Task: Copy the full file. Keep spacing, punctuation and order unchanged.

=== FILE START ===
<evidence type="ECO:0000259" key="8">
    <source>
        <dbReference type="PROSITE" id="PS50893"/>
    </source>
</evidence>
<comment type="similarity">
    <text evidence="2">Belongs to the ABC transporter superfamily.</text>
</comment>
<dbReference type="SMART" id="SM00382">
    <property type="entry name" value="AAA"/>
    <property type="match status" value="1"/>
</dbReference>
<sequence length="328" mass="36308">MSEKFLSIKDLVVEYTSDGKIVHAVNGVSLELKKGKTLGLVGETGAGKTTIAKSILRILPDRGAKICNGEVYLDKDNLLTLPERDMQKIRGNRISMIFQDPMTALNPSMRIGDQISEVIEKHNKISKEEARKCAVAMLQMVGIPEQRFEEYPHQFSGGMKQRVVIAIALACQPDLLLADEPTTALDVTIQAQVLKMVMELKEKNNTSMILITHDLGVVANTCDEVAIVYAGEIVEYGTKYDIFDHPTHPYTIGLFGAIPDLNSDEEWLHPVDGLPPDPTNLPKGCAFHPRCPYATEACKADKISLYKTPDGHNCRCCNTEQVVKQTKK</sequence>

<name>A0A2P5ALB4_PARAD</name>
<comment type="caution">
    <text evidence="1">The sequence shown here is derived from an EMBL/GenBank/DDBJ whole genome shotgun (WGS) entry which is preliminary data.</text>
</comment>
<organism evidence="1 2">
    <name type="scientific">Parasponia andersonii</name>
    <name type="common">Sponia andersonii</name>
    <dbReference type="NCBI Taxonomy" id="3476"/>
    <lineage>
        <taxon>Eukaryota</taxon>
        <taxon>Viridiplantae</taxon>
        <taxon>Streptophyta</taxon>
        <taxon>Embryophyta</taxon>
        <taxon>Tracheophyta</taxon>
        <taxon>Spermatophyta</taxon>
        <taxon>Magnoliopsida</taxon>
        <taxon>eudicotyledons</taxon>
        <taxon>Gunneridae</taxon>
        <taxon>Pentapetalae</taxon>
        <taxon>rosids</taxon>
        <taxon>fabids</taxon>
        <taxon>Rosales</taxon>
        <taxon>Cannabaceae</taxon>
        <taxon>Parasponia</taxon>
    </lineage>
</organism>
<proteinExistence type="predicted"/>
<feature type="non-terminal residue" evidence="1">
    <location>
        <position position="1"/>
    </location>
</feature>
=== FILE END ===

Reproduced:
<evidence type="ECO:0000259" key="8">
    <source>
        <dbReference type="PROSITE" id="PS50893"/>
    </source>
</evidence>
<comment type="similarity">
    <text evidence="2">Belongs to the ABC transporter superfamily.</text>
</comment>
<dbReference type="SMART" id="SM00382">
    <property type="entry name" value="AAA"/>
    <property type="match status" value="1"/>
</dbReference>
<sequence length="328" mass="36308">MSEKFLSIKDLVVEYTSDGKIVHAVNGVSLELKKGKTLGLVGETGAGKTTIAKSILRILPDRGAKICNGEVYLDKDNLLTLPERDMQKIRGNRISMIFQDPMTALNPSMRIGDQISEVIEKHNKISKEEARKCAVAMLQMVGIPEQRFEEYPHQFSGGMKQRVVIAIALACQPDLLLADEPTTALDVTIQAQVLKMVMELKEKNNTSMILITHDLGVVANTCDEVAIVYAGEIVEYGTKYDIFDHPTHPYTIGLFGAIPDLNSDEEWLHPVDGLPPDPTNLPKGCAFHPRCPYATEACKADKISLYKTPDGHNCRCCNTEQVVKQTKK</sequence>

<name>A0A2P5ALB4_PARAD</name>
<comment type="caution">
    <text evidence="1">The sequence shown here is derived from an EMBL/GenBank/DDBJ whole genome shotgun (WGS) entry which is preliminary data.</text>
</comment>
<organism evidence="1 2">
    <name type="scientific">Parasponia andersonii</name>
    <name type="common">Sponia andersonii</name>
    <dbReference type="NCBI Taxonomy" id="3476"/>
    <lineage>
        <taxon>Eukaryota</taxon>
        <taxon>Viridiplantae</taxon>
        <taxon>Streptophyta</taxon>
        <taxon>Embryophyta</taxon>
        <taxon>Tracheophyta</taxon>
        <taxon>Spermatophyta</taxon>
        <taxon>Magnoliopsida</taxon>
        <taxon>eudicotyledons</taxon>
        <taxon>Gunneridae</taxon>
        <taxon>Pentapetalae</taxon>
        <taxon>rosids</taxon>
        <taxon>fabids</taxon>
        <taxon>Rosales</taxon>
        <taxon>Cannabaceae</taxon>
        <taxon>Parasponia</taxon>
    </lineage>
</organism>
<proteinExistence type="predicted"/>
<feature type="non-terminal residue" evidence="1">
    <location>
        <position position="1"/>
    </location>
</feature>